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Old 04-10-2015, 09:24 PM   #1
dunnery
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drive format


excuse me for being a bit thick, but if i am to format an external drive for my linux computer, what do i format it as?
 
Old 04-10-2015, 09:33 PM   #2
zeos386sx
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if you are only ever going to use it in linux then you can choose just about any filesystem (ext4, xfs, etc.) you want. if you want to use it on any most oses choose something like exfat.
 
Old 04-10-2015, 09:33 PM   #3
Hb_Kai
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Well it depends on your use but I'd recommend ext4. It was created as a fork to ext3 and has a few perfomance improvements, removal of size limits and is generally a reliable filesystem. ext3 is also reliable and recommended.

If you'll be using the external to ever connect to Windows, Linux can read NTFS and FAT32 (except without permissions, passwords etc) and many, many more.

Completely up to you.
 
Old 04-10-2015, 09:33 PM   #4
frankbell
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If you are going to use it exclusively with Linux, ext4 would be my choice.
 
Old 04-10-2015, 09:37 PM   #5
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It depends on the intended use of the external drive.
If the drive is going to be used exclusively with Linux, then a native Linux format such as ext4 is appropriate.
If the drive is going to be shared with Windows computers, then a format readable by Windows such as NTFS is appropriate.
Linux can read and write to NTFS, but native file systems offer better performance.

[EDIT} Too slow! [/EDIT]

Last edited by allend; 04-10-2015 at 09:43 PM.
 
Old 04-10-2015, 09:52 PM   #6
kmhuntly
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drive format

reiserfs!

eh, why not. everyone else already said ext4.
 
Old 04-10-2015, 10:30 PM   #7
veerain
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If Linux only then ext4, xfs or reiserfs.

For Windows and Linux vfat. Ntfs has some issues which has been discussed in this forum. Search it.
 
Old 04-10-2015, 10:43 PM   #8
allend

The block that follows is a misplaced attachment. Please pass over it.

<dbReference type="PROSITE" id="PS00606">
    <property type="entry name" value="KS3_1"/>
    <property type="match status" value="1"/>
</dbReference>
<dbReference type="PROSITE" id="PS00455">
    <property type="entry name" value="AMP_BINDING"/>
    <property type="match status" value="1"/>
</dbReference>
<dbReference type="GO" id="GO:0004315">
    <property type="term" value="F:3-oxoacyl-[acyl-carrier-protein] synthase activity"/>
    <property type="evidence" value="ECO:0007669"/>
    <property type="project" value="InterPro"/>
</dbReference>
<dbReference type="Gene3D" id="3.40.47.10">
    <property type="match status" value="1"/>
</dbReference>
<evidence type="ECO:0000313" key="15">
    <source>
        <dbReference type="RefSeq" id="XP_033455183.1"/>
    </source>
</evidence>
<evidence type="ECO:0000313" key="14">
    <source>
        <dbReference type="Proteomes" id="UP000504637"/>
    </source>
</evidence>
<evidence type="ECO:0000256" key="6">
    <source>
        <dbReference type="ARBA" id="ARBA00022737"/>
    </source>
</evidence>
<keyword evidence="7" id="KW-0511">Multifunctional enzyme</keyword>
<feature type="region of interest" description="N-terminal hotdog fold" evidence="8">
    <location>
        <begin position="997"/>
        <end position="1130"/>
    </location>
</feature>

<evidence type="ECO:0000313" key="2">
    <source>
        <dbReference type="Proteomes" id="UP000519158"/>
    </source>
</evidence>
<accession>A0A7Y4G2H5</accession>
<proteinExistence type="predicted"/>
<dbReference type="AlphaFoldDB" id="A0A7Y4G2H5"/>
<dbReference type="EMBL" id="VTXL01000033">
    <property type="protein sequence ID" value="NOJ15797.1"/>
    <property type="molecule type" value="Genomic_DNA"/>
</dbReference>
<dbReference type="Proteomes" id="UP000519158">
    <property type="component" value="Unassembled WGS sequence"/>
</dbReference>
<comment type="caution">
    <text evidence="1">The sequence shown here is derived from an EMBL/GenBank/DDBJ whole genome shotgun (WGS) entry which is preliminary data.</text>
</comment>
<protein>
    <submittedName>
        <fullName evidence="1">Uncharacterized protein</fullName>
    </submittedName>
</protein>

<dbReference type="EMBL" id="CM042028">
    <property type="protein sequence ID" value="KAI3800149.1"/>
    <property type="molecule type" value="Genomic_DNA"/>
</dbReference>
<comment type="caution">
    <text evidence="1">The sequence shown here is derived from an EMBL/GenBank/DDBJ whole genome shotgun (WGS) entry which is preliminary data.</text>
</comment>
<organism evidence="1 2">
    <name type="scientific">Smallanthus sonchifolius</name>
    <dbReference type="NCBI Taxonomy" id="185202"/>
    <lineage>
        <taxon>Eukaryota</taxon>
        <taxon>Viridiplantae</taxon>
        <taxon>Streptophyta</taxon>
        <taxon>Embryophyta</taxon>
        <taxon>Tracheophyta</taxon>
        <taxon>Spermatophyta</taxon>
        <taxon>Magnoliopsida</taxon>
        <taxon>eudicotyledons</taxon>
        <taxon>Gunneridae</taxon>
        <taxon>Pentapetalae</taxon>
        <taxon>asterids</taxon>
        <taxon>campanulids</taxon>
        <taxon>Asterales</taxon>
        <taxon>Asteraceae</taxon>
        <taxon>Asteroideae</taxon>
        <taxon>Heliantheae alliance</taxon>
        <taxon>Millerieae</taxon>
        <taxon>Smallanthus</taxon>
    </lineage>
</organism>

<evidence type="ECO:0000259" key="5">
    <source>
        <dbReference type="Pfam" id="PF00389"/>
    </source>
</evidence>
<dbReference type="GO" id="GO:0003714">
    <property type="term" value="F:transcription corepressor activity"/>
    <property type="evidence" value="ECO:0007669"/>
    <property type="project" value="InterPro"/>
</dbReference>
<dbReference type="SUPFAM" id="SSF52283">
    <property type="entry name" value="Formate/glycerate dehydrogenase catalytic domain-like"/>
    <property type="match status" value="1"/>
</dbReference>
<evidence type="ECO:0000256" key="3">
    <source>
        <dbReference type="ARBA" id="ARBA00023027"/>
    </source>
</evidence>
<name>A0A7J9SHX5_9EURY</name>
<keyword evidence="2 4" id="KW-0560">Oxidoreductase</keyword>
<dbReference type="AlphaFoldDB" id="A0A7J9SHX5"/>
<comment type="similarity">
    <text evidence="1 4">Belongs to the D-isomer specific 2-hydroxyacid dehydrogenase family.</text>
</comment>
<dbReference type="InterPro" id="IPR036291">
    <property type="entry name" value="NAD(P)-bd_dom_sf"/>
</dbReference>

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vfat has the issue of a 4GB file size limit, which could be a show stopper in some scenarios of external drive usage.

Last edited by allend; 04-10-2015 at 10:45 PM.
 
Old 04-11-2015, 07:45 AM   #9
jlinkels
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vfat does not support permissions and therefor it is rendered useless for Linux applications. Only if your goal is file sharing with the outside world you might want to use it. I am not sure how well NTFS and Linux permissions match.

Ext4 and XFS are the normal choices. I think Ext4 is more common. Once XFS had better performance with myriads of small files. I am not sure Ext4 catched up on this.

jlinkels
 
Old 04-11-2015, 10:13 AM   #10
dunnery
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I have a nas drive that works perfectly with my Mac either wireless or ethernet. It's a synology disc station 411j. I can read the files on my nas from my linux computer but it doesn't write. Do you guys think the format is the issue?
 
Old 04-11-2015, 10:46 AM   #11
suicidaleggroll
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How are you accessing this drive?
 
Old 04-11-2015, 12:02 PM   #12
dunnery
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Ethernet 1gb
 
Old 04-11-2015, 12:04 PM   #13
dunnery
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I'm trying to write files to it for ardour
 
Old 04-11-2015, 12:14 PM   #14
suicidaleggroll
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I mean is it NFS, CIFS, etc?

For a network share, drive formatting is irrelevant, it's probably a permissions issue.
 
  


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